Birding In The Footsteps Of Laurence Of Arabia The Sahara Desert





Desert. The word conjures up images of sand dunes marching into the empty distance. A lonely nomad leads his camel train to the sanctuary of an oasis where palm trees cast shade over a pool of water. It’s a romantic Hollywood image and some parts of the desert in Morocco look just like that. But does your mental image include birds? Because they are here in the desert too, they just take a bit more searching and local knowledge to find.

We stay in some really beautiful hotels during our tours to Morocco and love the food too.




We were on a birdwatching trip in Morocco, a stunning country with stark landscapes of harsh mountains, stony plains, dry wadis and vivid green oases wherever precious water came close to the surface. But my favourite region was the area of Erg Chebbi in eastern Morocco. This was the landscape of legends, a sea of huge sand dunes, where Lawrence of Arabia might ride into view on his camel at any moment. We had a modern-day camel, a rugged 4x4 vehicle to cope with the terrain driven by Hamid, a Berber born and bred here who could read the winds and the shifting dunes like a book. Most importantly, he knew where the birds were. At dawn Hamid collected us from our comfortable Kasbah and drove out into the desert to a small pool of water, one of those life-giving miracles in this parched landscape. We waited silently. Then came a weird bubbling call and from nowhere five Spotted Sandgrouse suddenly flew in and landed beside the water. These beautiful birds cautiously lowered their heads to drink; reassured as more sandgrouse flew in to join them. Their subtle spotted plumage really blended in with the landscape and their elongated shape made it hard to tell where the ground ended and the birds began. Then we heard more calls as a pair of Crowned Sandgrouse join the group. These looked similar though the male’s distinctive black facial stripe stood out in the crowd. They jostled for the best place to drink. Then, refreshed, they flew off and melted into the background.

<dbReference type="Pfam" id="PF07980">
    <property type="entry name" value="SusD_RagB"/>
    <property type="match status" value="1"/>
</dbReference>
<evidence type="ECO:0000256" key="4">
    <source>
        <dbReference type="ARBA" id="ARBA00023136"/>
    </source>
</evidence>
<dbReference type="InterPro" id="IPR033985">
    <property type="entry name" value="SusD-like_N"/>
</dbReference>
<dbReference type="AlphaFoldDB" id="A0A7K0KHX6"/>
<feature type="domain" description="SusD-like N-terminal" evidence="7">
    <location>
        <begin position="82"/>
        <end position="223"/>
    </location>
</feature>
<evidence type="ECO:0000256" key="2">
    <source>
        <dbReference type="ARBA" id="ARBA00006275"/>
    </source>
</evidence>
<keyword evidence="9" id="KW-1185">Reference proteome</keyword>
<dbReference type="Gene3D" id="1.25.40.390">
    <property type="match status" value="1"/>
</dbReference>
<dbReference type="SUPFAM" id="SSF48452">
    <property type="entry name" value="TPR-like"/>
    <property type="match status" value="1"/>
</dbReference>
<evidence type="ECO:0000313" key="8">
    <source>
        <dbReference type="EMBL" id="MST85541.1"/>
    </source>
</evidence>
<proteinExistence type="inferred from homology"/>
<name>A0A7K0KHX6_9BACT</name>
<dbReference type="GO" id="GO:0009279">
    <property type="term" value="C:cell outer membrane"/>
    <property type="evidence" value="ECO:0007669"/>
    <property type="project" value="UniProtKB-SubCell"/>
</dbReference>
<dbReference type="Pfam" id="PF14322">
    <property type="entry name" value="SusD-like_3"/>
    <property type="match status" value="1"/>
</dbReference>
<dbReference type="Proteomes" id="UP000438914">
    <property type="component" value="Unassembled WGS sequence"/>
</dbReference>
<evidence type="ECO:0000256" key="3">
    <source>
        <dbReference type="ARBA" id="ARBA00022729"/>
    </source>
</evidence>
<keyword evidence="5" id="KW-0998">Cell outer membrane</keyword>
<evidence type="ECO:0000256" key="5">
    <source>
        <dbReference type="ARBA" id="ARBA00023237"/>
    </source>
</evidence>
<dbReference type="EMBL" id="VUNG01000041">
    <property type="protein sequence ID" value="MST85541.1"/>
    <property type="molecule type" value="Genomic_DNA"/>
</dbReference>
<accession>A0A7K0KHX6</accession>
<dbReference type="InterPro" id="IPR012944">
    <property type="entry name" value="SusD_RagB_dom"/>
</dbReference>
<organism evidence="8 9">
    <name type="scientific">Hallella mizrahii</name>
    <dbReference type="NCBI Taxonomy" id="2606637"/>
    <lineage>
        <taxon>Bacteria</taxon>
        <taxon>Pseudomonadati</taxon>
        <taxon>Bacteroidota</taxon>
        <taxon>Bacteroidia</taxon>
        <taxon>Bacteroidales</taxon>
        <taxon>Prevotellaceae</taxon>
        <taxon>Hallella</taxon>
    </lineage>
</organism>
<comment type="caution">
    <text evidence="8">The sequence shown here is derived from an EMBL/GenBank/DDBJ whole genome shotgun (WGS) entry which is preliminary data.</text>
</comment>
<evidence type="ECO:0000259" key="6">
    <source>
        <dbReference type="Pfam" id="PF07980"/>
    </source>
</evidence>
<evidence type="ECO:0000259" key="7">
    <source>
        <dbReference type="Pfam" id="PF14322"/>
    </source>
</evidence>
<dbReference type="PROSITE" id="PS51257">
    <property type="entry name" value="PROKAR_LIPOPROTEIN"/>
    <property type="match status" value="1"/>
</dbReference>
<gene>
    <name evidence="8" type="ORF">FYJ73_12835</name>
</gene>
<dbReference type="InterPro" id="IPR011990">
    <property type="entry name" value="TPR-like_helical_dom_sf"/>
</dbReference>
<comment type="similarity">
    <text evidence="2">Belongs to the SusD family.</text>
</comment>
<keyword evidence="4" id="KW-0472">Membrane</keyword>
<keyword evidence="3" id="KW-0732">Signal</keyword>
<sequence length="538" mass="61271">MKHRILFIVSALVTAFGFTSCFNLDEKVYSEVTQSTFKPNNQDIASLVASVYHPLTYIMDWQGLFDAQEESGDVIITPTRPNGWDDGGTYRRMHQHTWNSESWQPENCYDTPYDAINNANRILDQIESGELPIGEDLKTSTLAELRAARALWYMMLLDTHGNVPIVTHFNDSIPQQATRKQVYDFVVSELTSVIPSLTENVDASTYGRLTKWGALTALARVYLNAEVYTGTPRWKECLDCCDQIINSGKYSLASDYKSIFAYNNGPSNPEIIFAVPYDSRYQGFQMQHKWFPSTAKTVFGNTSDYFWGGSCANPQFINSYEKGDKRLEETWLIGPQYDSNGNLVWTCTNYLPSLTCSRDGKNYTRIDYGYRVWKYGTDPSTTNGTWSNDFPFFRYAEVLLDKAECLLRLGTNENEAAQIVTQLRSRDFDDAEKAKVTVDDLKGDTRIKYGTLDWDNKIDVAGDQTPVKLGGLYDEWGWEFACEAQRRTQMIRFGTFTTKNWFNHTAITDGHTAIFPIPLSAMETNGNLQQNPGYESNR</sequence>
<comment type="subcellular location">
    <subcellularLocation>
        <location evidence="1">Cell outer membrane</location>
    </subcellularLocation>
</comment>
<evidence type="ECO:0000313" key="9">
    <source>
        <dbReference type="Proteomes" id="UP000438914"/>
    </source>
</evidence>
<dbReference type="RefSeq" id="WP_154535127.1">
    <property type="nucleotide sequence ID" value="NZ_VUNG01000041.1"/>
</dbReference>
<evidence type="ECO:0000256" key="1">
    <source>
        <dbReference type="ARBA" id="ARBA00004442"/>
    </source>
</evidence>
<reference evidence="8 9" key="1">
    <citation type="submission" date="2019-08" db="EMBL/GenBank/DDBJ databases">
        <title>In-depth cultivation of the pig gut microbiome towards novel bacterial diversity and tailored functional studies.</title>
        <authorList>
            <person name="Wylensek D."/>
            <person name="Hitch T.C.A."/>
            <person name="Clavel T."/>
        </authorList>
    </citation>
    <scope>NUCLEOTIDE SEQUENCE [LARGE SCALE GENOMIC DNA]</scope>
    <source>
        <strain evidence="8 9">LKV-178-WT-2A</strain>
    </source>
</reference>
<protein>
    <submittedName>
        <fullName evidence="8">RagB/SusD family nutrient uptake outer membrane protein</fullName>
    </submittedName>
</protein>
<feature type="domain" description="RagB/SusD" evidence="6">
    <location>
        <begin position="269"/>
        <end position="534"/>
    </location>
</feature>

Spotted Sandgrouse pair